Despite heavy rain, families gathered at Reverchon Park in Dallas Memorial Day to resume the tradition shortened last year by a pandemic.
Gold Star families, fueled by the chance to gather together and support each other, renewed their goals to keep names, faces and stories of sacrifice alive.
The tradition on the final day of the Memorial Day events sponsored by the nonprofit group Carry The Load, is a midday Memorial Day parade of the placards that bear the names, faces, dates of death and stories of military members and first responders killed in the line of duty.
As they have each year, Terry and Beth Burgess carried the placard for their son to the stage erected near the Reverchon Park entrance. Staff Sgt. Bryan Allan Burgess, 29, of Cleburne, Texas, a member of the 101st Airborne, was killed in Afghanistan in March of 2011.
"It's been ten years," his father Terry Burgess said. "And there are still days it will hit us like a brick. And then there's events like Carry The Load, where we can't share his story enough."
Terry and Beth Burgess, in their attempt to keep their son's stories and his sacrifice alive, started Gold Star Parents Retreat: a gathering of Gold Star families to support each other every year.
"I want to turn my grief into honor. And that's what we help parents do. And that's how we get through it," said Burgess.
"Not only to honor my son but to honor everyone's son," said Merri Coz, a Gold Star mom attending the Carry The Load event for the first time.
Her son U.S. Army SPC Ryan Coz, 24, suffered a line of duty death at Fort Drum, New York in August of 2016. His sister Ashley made the trip to Dallas to attend her first event as well.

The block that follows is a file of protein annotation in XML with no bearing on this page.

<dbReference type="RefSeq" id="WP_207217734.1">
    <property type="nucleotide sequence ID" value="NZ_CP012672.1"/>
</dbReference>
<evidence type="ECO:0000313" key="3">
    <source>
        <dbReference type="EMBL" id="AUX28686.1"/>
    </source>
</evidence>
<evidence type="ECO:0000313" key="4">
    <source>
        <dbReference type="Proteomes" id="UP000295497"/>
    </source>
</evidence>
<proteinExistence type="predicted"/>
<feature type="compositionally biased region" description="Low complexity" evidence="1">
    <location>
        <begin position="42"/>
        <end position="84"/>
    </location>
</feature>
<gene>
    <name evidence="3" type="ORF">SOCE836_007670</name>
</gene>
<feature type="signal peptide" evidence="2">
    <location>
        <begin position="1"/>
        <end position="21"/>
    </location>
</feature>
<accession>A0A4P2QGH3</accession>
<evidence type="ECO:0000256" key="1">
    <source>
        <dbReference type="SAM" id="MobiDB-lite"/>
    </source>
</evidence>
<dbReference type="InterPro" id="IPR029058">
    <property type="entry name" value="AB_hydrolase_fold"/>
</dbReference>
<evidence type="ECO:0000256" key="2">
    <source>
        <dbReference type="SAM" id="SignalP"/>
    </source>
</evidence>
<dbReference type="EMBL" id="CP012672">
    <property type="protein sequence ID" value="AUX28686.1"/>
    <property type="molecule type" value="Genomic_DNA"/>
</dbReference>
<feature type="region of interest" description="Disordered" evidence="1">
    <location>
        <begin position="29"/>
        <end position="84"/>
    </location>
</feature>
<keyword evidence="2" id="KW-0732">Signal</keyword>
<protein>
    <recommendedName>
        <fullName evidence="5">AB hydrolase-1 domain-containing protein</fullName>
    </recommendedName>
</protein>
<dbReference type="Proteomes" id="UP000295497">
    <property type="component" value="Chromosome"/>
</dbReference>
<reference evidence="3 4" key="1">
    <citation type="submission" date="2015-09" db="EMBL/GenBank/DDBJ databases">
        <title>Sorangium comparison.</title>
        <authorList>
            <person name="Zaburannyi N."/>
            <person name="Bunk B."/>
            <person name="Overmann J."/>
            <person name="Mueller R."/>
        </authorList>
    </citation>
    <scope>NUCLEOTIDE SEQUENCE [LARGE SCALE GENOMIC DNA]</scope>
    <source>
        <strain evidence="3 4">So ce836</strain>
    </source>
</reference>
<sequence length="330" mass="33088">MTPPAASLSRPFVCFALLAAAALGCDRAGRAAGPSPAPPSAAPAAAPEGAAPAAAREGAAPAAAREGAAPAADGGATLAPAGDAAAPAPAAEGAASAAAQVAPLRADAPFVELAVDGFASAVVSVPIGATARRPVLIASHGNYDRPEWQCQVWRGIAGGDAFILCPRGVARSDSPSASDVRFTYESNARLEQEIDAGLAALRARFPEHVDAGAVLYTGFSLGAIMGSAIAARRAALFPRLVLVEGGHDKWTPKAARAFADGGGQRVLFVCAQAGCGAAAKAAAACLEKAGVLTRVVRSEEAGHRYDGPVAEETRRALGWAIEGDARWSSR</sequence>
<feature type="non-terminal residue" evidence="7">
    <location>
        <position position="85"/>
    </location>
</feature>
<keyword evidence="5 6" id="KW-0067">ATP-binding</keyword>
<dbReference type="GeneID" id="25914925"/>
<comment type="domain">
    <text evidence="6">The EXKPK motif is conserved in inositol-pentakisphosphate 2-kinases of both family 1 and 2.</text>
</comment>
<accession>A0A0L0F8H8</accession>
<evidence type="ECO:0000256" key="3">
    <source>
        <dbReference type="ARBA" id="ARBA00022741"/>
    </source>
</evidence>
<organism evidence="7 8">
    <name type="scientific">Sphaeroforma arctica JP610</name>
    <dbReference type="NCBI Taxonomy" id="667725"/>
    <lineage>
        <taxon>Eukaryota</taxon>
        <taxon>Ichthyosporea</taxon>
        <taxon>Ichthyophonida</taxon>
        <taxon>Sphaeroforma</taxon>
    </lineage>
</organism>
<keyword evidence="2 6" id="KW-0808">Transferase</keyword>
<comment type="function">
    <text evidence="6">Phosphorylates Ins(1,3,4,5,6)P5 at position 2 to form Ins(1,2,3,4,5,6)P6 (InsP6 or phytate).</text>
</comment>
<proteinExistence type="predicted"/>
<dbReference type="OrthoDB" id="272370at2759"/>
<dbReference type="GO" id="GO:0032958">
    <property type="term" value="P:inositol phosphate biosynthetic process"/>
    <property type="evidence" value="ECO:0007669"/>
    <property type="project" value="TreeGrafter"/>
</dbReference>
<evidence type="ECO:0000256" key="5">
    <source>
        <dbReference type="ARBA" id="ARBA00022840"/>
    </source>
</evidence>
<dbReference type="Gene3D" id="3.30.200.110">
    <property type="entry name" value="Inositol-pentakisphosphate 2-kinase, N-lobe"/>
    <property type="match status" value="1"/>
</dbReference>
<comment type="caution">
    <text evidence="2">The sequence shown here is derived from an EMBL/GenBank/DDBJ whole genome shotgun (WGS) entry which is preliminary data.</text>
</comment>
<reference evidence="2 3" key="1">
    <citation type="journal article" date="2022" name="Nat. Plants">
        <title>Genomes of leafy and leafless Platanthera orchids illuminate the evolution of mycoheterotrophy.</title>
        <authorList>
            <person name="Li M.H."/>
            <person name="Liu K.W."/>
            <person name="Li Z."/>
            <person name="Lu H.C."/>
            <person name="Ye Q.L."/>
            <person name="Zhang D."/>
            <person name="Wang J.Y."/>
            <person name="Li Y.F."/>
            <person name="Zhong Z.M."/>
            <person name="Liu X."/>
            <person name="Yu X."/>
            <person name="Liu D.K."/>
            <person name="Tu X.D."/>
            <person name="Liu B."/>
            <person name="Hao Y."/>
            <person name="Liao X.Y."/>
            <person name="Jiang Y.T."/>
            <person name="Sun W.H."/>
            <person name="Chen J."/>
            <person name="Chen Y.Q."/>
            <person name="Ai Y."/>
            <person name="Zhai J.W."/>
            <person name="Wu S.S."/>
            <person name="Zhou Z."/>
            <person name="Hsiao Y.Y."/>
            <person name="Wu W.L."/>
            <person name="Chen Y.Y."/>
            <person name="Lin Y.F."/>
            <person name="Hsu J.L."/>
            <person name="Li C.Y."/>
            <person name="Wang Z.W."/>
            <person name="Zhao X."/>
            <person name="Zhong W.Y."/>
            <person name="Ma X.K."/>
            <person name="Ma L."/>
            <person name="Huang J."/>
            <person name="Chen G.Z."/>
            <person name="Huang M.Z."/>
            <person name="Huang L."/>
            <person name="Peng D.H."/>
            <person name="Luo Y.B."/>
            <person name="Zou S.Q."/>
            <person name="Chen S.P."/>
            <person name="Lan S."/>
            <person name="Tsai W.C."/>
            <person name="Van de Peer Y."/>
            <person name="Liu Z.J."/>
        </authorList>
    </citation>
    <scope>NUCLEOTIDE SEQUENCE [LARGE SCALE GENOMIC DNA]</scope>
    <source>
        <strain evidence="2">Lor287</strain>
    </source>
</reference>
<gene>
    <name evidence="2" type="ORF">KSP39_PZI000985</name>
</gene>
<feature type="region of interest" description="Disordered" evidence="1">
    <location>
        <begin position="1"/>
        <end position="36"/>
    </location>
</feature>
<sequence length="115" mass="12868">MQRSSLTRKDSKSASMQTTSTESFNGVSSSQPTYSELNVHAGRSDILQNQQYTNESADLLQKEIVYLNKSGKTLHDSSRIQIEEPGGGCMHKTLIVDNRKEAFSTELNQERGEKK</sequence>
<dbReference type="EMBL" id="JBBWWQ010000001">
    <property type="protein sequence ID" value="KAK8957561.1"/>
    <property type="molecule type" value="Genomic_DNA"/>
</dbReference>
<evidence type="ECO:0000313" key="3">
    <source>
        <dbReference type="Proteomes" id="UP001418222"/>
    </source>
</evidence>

"You can't walk this walk alone," Coz said. "You need community. You need each other."
Sherry Jennings Kevianne joined them while carrying a placard with the name and picture of her husband Julian.
Sgt. Julian M. Kevianne, 31, was among the 16 Marines who died in the crash of a KC-130 aircraft in Mississippi in July of 2017.
"Every day is hard. Every day is different," she said. "But every day I live to make him proud. And to say his name."
And that is why, in its 10th year, the Carry The Load event exists: so that all these families that are carrying the names, faces and memories can find strength in each other.
"That's how we honor him. That's how we carry him," added Terry Burgess.
"This carries us forward the rest of the year," Beth Burgess said. "This is our family. This is our tribe. It literally picks us up and carries us forward."
At each Carry The Load event, they plant a field of American flags, each one representing an American in uniform lost since 9/11. According to the Department of Defense, that total is more than 7,057 souls now.
These families want people to understand and grasp that number.
"Everyone who raises their right hand, everyone owes them a debt I believe," Coz said. "Very few serve. And they (the general public) don't know the meaning of it. And he was willing to give his life for ours."
And so, they carry their memories on Memorial Day and every day, while enlisting the rest of us in the effort to keep carrying them too.